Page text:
North Portland's Albina Neighborhood Is the Focus of New Book About Gentrification

Albina went from 70-percent to 30-percent black in less than two decades.

Believe it or not, Portland's considered one of the best planned cities in the country. We are the LeBron of progressive urbanism, with delegations from Abu Dhabi or Tokyo rolling in to admire our greenways and food carts. But Portland's strong liberal cred is also what makes the "stark, racialized gentrification" of North Portland's Albina neighborhood so shocking, says urban studies expert Matt Hern. The whitewashing of Albina as black residents are forced out—which went from 70-percent to 30-percent black in less than two decades—is so striking a case that Hern decided to use Albina as the setting for his new book about gentrification, What a City is For. In advance of his Monday reading at Powell's, we talked to Hern about why bike lanes are sometimes the enemy, and  everything, and why bike-riding mayors aren't that great.

Why'd you set your book in Portland?

Portland is lauded in the urban planning literature. People come to look at bike neighborhoods, the food culture. Portland is also known for its liberal milieu. When I encountered the story of Albina—such a stark, racialized gentrification—I was so surprised. That it happened in such a progressive environment made it interesting.

Every city I go to I run into people encountering displacement as a core urban narrative—in Vancouver [British Columbia] rent has spiraled so precipitously it becomes the centerpoint of any political conversation. Everybody wants to talk about housing, not just because low-income people are displaced, but the threat of displacement looming over the city. People believe themselves powerless to stop it.

Is that not just the natural progression of neighborhoods—boom-and-bust gentrification?

That's the feeling people seem to express: "That's just the way the world works." It creates this environment of fear and selfishness that people have to look out for their own, because no one's looking out for them.

So what's the alternative?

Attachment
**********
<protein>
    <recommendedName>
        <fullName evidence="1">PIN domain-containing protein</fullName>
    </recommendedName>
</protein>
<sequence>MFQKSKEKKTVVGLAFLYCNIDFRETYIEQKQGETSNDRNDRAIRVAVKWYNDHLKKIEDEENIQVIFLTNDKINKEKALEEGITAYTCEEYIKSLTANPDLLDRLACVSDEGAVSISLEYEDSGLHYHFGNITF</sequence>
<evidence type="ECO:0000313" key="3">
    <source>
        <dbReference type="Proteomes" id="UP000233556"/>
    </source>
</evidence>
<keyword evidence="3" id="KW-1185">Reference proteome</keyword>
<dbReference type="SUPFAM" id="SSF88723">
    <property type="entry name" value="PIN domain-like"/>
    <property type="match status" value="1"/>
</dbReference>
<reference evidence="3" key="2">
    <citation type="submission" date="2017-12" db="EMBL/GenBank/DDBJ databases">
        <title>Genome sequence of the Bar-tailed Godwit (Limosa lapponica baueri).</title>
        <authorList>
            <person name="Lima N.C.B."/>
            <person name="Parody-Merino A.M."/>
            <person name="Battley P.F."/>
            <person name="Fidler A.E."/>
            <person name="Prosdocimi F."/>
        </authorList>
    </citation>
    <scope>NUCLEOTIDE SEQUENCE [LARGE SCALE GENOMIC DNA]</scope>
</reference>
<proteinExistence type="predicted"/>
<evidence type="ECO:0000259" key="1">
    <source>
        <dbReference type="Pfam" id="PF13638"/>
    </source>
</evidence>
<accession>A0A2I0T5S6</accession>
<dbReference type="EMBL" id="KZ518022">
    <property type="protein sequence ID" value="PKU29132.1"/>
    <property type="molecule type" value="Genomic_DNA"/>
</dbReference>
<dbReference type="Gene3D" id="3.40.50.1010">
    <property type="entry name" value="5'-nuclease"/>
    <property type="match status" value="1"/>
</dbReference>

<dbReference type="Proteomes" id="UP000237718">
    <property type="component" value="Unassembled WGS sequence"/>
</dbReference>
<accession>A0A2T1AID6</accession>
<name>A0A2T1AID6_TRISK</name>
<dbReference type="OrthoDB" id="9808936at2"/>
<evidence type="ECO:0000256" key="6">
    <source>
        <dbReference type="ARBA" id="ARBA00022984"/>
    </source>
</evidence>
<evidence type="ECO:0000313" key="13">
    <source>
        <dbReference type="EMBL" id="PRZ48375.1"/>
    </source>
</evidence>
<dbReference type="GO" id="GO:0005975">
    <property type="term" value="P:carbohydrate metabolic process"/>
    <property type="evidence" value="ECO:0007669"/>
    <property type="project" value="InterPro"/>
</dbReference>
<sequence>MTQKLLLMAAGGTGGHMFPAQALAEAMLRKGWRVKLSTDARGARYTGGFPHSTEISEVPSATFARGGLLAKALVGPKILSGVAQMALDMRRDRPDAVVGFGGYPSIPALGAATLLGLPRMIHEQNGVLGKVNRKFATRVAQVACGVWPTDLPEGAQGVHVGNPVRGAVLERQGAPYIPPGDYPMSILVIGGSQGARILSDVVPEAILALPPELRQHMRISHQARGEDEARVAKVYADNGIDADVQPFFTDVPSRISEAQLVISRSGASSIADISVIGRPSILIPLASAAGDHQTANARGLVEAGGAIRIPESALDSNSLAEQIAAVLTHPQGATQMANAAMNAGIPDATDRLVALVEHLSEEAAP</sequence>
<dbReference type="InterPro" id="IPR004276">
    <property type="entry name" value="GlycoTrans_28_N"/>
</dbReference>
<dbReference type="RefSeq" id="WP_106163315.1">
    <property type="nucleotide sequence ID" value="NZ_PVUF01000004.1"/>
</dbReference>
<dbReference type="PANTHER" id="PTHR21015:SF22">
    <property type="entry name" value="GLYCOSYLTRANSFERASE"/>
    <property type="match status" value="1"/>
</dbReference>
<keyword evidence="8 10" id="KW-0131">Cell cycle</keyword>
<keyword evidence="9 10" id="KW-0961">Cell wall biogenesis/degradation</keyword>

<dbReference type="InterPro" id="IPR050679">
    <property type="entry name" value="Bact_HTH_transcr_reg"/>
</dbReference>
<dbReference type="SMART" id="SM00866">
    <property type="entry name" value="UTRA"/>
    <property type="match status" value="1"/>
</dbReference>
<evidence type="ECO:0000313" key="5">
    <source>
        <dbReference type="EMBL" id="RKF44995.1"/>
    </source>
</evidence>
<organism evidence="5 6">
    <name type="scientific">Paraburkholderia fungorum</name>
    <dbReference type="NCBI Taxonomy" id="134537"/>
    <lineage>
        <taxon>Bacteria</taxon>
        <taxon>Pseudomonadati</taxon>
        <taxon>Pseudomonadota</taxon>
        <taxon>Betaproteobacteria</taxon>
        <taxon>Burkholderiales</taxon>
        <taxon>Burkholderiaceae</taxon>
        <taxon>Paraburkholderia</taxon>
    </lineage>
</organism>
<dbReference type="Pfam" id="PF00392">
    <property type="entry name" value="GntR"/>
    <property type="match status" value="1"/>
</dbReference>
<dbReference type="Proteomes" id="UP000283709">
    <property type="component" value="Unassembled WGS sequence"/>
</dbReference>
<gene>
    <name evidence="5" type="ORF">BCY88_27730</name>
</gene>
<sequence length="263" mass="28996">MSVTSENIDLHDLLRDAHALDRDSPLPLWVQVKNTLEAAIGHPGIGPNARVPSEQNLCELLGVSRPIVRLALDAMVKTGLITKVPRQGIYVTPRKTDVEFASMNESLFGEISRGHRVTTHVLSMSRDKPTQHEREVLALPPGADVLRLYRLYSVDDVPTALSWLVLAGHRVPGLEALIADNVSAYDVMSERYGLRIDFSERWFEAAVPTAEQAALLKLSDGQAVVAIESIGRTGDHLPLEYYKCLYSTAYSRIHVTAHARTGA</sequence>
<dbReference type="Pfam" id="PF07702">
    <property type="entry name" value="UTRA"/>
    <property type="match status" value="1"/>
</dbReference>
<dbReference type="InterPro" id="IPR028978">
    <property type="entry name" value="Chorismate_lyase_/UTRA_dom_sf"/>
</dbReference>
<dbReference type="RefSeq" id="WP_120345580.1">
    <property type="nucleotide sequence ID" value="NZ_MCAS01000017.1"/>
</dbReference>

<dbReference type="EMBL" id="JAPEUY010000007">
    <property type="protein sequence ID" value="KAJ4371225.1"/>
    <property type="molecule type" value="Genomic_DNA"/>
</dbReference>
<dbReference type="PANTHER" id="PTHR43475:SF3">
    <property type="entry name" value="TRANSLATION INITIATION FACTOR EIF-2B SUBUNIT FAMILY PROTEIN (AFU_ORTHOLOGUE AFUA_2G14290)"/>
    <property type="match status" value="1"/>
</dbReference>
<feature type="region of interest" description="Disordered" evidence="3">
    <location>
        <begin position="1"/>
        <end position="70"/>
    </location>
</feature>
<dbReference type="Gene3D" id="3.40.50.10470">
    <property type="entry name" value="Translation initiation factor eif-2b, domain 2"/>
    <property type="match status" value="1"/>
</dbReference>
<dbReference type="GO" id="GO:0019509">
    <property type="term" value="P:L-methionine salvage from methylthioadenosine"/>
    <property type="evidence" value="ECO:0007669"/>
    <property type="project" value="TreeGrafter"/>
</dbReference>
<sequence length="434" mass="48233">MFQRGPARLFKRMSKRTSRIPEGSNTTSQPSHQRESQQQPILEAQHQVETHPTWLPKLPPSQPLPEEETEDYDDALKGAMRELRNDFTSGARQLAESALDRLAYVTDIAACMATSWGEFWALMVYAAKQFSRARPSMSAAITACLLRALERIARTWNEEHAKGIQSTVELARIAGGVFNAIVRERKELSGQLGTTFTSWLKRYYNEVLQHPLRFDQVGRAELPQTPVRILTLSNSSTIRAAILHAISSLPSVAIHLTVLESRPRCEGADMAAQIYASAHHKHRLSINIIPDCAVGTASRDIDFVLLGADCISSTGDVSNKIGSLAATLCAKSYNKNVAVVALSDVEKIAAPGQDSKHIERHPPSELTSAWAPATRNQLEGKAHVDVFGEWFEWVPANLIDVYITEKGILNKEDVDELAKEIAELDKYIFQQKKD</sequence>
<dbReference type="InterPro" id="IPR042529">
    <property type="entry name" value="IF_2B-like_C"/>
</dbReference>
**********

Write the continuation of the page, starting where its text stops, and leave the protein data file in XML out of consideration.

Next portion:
Economists refer to both push and pull policies. There's a suite of policy options they call push policies: taxes, bylaws, inclusive and exclusive zoning that will restrict the marketplace. Without a doubt they work. Vancouver, under incredible pressure, instated a tax on foreign ownership—which is exactly wrong—and just yesterday a tax on empty houses. They had an immediate effect on cooling the market. But why just foreigners? In an era of Trump, that's super dangerous. It gives license to a darker kind of racism.

You feeling the effects of Trump in Canada?

Of course. But like Portland, we live in an era of good-looking, green, bicycle-riding, soundbite-having politicians who listen carefully and do little. My Portland activist friend Walida Imarisha calls it "death by listening."

[Mayor] Hales seems like a decent guy, I guess. The mayor of Vancouver here is kind of a buddy—great guy personally, a lovely sweet guy, but under his watch it's become the least affordable city in the world. You gotta take accountability for that. You can't just be nice and sweet and offer expressions of sympathy.

There's also a whole suite of "pull" policy options like social housing and shared equity.

Portland has recently offered low-income housing in Albina to people who can prove prior residency.

It's super interesting—it's a really important measure. But the scale is all fucked up. 10,000 black people have been pushed out. Putting in a hundred apartments is good, but it's hard to do that retroactively.

Does the city gain anything by privileging whoever historically lived in a neighborhood?

The notion of that gets complicated—who gets to claim what property on what basis? I use the example of one of my adult kids, complaining she'd never be able to live in her neighborhood. Just because she's lived here 25 years, what makes it ours? I meet nice white folks complaining they they can't afford to live in Albina anymore. It was cleared of black people, and before that viciously cleared of indigenous people. To say that original residents get to move back—what original residents are we talking about?

You quote a Portland activist named John Washington: "I knew black people were fucked as soon as I saw the bike lanes."